It's impossible to comprehend the darkness that overtook Bryce Monson when he decided to kill himself and his wife, Courtney Monson, on April 22 in their north suburban Twin Cities home. But it is clear that the handgun Bryce carried into that void enabled him to complete his murderous mission.

The 41-year-old Bryce pursued 30-year-old Courtney into the basement of their Ramsey home, where she sought refuge with three of their young children. According to Anoka County authorities, Bryce shot her multiple times and turned the gun on himself. Fortunately, the children were unharmed.

The vibrant mother's death spotlights an ongoing Minnesota tragedy: the steady number of women — a sum that stubbornly stays in the double digits — who die in acts of domestic violence each year. In 2015, that toll came to 22, a shocking increase from 16 the year before, according to the Minnesota Coalition for Battered Women. Three men also were killed by current or former partners.

While Minnesota grapples with Courtney Monson's senseless death and considers action to prevent another tragedy, a recent report from the Washington, D.C.-based Violence Policy Center merits serious consideration, particularly for Minnesota lawmakers polarized over gun safety.

Murder-suicides are "almost always" committed with a firearm, the report states. And "outside of high-profile mass shootings, the phenomenon of murder-suicide usually garners little public attention as a significant contributor to gun-related death and injury. This is despite the fact that … many murder-suicides result in the death or injury of family members and sometimes mass murder [and that] they cause countless additional morbidity, family trauma and disruption of communities." The October 2015 report is titled "American Roulette."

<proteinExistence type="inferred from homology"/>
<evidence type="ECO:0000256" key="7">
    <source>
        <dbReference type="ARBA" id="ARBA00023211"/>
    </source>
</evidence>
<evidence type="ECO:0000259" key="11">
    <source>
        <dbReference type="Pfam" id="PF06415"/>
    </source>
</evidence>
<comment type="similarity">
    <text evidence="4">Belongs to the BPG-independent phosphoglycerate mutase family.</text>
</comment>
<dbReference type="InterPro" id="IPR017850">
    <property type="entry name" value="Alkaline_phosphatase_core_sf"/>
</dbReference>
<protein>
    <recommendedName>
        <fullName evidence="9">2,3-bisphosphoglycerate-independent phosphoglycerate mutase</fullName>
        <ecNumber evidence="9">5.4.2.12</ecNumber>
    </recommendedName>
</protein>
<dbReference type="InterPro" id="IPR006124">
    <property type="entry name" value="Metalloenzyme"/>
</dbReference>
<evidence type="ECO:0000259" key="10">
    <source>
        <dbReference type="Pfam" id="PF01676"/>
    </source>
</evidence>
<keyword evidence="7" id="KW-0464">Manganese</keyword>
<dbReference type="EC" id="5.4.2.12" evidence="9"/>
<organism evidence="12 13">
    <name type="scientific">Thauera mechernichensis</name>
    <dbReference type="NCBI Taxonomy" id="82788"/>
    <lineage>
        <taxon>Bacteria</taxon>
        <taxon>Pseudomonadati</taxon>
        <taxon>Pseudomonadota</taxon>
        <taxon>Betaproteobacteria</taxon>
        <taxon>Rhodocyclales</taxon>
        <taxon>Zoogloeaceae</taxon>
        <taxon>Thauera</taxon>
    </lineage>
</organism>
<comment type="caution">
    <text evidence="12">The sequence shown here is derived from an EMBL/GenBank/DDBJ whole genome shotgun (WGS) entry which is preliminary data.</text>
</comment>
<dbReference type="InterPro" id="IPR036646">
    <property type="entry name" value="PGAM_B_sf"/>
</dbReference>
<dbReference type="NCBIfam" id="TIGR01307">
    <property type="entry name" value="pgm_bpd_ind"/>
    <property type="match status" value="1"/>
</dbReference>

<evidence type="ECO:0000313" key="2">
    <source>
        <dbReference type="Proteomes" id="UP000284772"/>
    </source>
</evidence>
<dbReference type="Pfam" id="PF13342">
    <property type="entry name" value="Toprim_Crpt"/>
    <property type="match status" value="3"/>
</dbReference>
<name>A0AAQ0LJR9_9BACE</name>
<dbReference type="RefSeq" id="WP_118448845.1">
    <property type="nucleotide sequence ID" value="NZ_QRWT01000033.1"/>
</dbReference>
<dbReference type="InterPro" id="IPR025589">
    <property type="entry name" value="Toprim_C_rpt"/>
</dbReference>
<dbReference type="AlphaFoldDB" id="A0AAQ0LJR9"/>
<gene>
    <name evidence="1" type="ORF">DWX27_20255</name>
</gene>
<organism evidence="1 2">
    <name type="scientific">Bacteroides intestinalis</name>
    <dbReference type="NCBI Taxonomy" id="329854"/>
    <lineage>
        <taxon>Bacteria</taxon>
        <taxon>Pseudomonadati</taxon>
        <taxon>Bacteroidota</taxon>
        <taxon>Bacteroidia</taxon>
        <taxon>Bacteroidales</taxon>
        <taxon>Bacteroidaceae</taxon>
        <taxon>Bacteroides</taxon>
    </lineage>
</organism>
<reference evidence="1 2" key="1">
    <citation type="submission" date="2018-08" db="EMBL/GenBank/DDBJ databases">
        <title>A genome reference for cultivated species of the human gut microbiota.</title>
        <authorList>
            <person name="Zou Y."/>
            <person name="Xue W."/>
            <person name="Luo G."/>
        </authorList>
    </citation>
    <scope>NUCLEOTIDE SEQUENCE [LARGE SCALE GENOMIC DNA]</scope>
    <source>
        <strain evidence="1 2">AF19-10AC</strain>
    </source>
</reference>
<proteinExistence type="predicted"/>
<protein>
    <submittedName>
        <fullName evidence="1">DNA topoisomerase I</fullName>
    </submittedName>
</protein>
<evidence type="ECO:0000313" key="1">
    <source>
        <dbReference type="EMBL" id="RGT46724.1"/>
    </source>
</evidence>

This information wasn't given the weight it deserves in the bitter battle over gun ownership that erupted this week at the State Capitol. The issue came to a head on Tuesday in an informational hearing where gun-rights and gun-control activists clashed over a proposal to require background checks for firearms sold at gun shows and between private individuals.

Currently, federally licensed handgun dealers must perform background checks on buyers. But sales between private individuals, such as at gun shows, do not. This leaves a loophole that not only threatens public safety but also undermines an important domestic violence protection passed in Minnesota in 2014. That law requires those subject to "qualifying" orders for protection or child abuse orders, as well those convicted of domestic abuse or stalking, to surrender their firearms. The background-check loophole allows a potential end run around these protective measures.

If there was common ground at the hearing, it was that nothing would happen this year due to the short session. That's a shame, because Courtney Monson's death just days earlier underscored a critical data point in the argument for universal background checks. Analysis of federal and state law enforcement data indicates that "38 percent fewer women are shot to death by intimate partners in the states that require a background check" for all gun sales, according to the Everytown for Gun Safety website.

Besides their use in murder-suicides, firearms are also the most common cause of domestic violence deaths in Minnesota and elsewhere, with their lethality and ease of use the driving reasons why.

It's not clear if background checks could have saved Courtney Monson. But they can save the lives of others who might fall prey to partners' murderous rage. Minnesota owes it to all domestic violence victims to take every step possible to ensure their safety.

A memorial service and candlelight vigil for Courtney Monson will be held Friday from 6 to 9 p.m. at Central Park, 7925 161st Ave NW, Ramsey. For more information, go to